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MAGIS MAR 17


STUDENT DIVERSITY & MULTICULTURAL AFFAIRS HOSTS THEIR SOCIAL JUSTICE SYMPOSIUM, THIS YEAR FEATURING A KEYNOTE BY TRANS* ACTIVIST AND AUTHOR Z NICOLAZZO OF NORTHERN ILLINOIS UNIVERSITY.


MAR 21


RICHARD ROTHSTEIN OF THE ECONOMIC POLICY INSTITUTE WILL SPEAK AT THE SCHOOL OF LAW ON HIS RECENT


BOOK, THE COLOR OF LAW: A FORGOTTEN HISTORY OF HOW OUR GOVERNMENT SEGREGATED AMERICA.


RESEARCH


Seeking the origin of our solar system


MAR 23


ELIZABETH BRIDGES OF THE UNIVERSITY OF WASHINGTON WILL DELIVER THE KEYNOTE ON TRANSLATING RESEARCH INTO PRACTICE AT THE 2018 PALMER RESEARCH SYMPOSIUM.


MARTINA SCHMELING’S WORK WITH NASA AIMS TO ANSWER AGE-OLD QUESTIONS ABOUT THE UNIVERSE


IN HER LAB, Martina Schmeling holds the sun in her hand and, quite possibly, new clues about the creation of our solar system. As a member of NASA’s Genesis mis- sion, Schmeling, an associate professor of Chemistry and Biochemistry, has spent the last eight years developing procedures to clean extraterrestrial material gathered by the Genesis spacecraſt. Launched in 2001, the space- craſt spent more than two years hovering about 1 mil- lion miles from the Earth’s surface collecting samples of solar wind, a remnant of the original nebula from which our solar system formed some 4.6 billion years ago. When the spacecraſt attempted to return the samples to Earth in 2004, however, a parachute malfunction on the sample-return capsule led to a high-speed wreck in the Utah desert. With the samples fracturing into small pieces and contaminated by exposure to space radiation, NASA officials were forced to alter their plans. Aſter dis- covering solar-wind ions buried beneath the surface of the collectors, NASA recruited an international team of scientists, including Schmeling, into its effort to salvage the samples. “This is the type of project scientists dream of being involved with,” said Schmeling, “because it’s working on the frontiers of science.” —Daniel P. Smith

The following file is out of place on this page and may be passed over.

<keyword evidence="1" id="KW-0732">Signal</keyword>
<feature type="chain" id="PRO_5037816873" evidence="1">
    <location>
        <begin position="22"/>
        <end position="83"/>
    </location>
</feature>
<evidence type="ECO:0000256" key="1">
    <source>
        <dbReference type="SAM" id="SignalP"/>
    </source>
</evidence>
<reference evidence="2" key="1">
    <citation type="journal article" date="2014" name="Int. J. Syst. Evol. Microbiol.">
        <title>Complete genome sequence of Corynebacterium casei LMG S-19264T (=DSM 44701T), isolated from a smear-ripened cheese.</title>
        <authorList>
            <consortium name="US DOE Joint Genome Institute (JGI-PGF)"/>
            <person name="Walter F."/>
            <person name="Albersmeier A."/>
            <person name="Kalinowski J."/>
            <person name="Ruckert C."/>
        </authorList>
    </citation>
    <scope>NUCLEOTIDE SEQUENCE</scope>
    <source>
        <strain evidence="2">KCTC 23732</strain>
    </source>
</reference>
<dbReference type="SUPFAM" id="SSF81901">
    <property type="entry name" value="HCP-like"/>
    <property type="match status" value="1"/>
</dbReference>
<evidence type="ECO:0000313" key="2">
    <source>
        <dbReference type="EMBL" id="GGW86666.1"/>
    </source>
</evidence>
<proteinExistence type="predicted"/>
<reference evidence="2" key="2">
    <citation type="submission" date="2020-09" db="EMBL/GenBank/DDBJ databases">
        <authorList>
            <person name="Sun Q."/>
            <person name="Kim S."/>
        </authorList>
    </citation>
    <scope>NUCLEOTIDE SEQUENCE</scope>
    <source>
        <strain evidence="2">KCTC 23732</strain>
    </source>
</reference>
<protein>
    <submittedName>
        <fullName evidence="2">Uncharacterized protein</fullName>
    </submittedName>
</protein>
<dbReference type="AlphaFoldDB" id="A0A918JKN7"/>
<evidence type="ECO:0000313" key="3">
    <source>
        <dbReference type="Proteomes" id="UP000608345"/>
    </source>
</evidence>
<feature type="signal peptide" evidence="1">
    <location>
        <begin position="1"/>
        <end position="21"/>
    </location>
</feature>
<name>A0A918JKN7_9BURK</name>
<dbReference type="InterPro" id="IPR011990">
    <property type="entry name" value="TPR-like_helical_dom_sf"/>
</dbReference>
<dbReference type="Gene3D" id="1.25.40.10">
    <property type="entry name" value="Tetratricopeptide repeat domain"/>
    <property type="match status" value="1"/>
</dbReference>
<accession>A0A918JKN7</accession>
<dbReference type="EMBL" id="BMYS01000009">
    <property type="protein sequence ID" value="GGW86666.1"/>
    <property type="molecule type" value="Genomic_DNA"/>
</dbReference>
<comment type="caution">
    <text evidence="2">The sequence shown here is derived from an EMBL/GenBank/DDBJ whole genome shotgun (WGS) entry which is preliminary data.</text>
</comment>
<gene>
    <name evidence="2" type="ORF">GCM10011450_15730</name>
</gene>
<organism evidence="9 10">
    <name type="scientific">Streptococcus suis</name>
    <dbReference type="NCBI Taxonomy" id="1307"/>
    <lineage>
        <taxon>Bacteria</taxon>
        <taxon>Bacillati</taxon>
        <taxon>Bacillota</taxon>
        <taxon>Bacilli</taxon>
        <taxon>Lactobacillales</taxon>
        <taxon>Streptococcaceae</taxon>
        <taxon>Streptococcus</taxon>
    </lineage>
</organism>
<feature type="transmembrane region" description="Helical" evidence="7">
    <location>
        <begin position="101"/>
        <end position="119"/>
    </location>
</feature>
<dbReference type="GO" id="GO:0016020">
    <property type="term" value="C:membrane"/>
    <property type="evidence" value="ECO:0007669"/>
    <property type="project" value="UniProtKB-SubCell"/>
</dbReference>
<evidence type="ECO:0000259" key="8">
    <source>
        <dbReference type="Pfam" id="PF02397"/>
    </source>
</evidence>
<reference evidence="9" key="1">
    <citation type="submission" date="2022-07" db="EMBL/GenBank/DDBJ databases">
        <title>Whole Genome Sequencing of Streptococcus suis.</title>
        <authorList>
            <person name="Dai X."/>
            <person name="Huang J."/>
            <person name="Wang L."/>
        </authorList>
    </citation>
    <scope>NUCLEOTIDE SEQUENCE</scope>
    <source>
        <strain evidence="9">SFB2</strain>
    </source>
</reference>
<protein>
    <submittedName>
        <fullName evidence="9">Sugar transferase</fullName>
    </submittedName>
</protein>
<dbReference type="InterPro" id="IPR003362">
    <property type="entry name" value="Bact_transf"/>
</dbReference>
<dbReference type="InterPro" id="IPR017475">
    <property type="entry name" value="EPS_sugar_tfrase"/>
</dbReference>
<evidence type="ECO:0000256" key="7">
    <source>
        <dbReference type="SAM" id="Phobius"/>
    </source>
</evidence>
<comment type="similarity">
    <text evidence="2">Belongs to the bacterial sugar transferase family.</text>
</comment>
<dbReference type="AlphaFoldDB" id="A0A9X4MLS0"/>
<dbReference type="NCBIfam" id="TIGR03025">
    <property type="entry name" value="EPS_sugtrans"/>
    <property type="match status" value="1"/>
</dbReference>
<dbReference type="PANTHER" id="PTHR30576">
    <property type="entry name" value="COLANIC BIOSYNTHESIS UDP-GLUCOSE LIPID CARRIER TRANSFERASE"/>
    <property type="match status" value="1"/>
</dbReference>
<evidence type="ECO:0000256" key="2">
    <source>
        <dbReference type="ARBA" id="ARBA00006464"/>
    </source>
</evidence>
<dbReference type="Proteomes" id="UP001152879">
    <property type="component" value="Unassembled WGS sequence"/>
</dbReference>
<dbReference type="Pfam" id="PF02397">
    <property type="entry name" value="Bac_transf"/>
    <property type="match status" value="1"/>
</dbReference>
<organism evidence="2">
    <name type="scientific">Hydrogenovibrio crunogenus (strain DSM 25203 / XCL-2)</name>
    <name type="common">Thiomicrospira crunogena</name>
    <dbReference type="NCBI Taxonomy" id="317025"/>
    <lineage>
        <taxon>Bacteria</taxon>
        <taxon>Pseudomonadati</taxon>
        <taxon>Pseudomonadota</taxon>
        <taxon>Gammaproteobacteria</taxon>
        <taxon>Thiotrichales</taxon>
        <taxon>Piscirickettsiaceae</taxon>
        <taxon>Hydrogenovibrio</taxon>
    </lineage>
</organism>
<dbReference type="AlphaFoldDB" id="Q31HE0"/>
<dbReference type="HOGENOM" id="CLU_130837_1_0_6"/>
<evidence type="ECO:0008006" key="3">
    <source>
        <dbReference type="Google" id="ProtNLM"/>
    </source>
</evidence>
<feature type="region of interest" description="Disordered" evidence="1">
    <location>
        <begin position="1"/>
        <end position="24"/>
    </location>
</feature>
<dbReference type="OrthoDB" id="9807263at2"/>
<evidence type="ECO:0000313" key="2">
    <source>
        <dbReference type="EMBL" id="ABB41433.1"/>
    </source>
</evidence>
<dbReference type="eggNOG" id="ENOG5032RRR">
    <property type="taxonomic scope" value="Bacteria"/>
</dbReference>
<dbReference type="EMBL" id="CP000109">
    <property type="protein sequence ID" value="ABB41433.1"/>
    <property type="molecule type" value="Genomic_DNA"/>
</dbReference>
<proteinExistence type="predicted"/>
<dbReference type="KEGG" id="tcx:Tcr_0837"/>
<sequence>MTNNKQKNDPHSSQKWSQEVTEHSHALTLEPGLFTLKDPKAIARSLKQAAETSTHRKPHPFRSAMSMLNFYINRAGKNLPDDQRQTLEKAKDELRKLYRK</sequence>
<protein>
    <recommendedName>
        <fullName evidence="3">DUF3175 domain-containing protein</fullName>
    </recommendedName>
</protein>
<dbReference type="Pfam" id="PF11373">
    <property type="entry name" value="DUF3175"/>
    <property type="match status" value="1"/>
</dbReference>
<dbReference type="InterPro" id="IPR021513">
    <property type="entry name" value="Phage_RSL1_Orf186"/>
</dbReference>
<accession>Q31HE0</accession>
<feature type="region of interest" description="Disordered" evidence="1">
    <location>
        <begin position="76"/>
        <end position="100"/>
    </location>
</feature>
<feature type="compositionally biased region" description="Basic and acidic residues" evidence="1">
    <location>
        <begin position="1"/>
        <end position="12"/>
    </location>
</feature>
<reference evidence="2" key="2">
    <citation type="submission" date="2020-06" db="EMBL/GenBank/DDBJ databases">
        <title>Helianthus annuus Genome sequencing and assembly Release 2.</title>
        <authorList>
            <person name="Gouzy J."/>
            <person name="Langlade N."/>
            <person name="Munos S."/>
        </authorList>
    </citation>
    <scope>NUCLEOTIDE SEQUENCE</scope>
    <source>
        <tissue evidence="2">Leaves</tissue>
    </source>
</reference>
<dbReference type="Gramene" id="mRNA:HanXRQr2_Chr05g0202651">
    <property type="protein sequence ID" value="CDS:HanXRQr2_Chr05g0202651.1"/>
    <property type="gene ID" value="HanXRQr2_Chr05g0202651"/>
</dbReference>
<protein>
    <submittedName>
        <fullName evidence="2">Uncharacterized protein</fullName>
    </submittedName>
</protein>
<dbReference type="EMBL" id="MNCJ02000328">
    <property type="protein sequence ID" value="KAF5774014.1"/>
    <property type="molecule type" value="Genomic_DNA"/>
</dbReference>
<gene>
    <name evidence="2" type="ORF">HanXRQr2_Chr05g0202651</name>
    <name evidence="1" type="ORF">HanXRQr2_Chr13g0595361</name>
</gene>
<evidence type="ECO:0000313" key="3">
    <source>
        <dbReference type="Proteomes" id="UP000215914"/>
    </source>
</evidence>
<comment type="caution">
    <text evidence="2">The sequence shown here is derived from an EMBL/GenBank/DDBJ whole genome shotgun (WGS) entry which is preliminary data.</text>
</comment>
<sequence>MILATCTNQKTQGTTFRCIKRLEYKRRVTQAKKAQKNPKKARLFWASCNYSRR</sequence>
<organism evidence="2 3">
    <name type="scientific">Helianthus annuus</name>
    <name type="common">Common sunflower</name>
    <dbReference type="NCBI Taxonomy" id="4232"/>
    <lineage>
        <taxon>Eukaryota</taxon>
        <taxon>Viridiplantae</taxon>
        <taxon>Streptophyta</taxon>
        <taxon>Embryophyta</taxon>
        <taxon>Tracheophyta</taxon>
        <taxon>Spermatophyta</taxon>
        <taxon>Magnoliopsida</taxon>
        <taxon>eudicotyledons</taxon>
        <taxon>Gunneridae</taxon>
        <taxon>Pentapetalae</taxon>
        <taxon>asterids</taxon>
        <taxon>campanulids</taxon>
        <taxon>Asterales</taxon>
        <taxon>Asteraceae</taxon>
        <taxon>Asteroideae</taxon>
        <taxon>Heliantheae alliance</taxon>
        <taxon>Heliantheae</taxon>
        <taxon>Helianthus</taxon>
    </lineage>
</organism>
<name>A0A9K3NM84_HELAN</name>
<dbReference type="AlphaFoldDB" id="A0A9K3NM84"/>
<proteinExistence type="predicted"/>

10


LOYOLA UNIVERSITY CHICAGO


PHOTO COURTESY OF NASA


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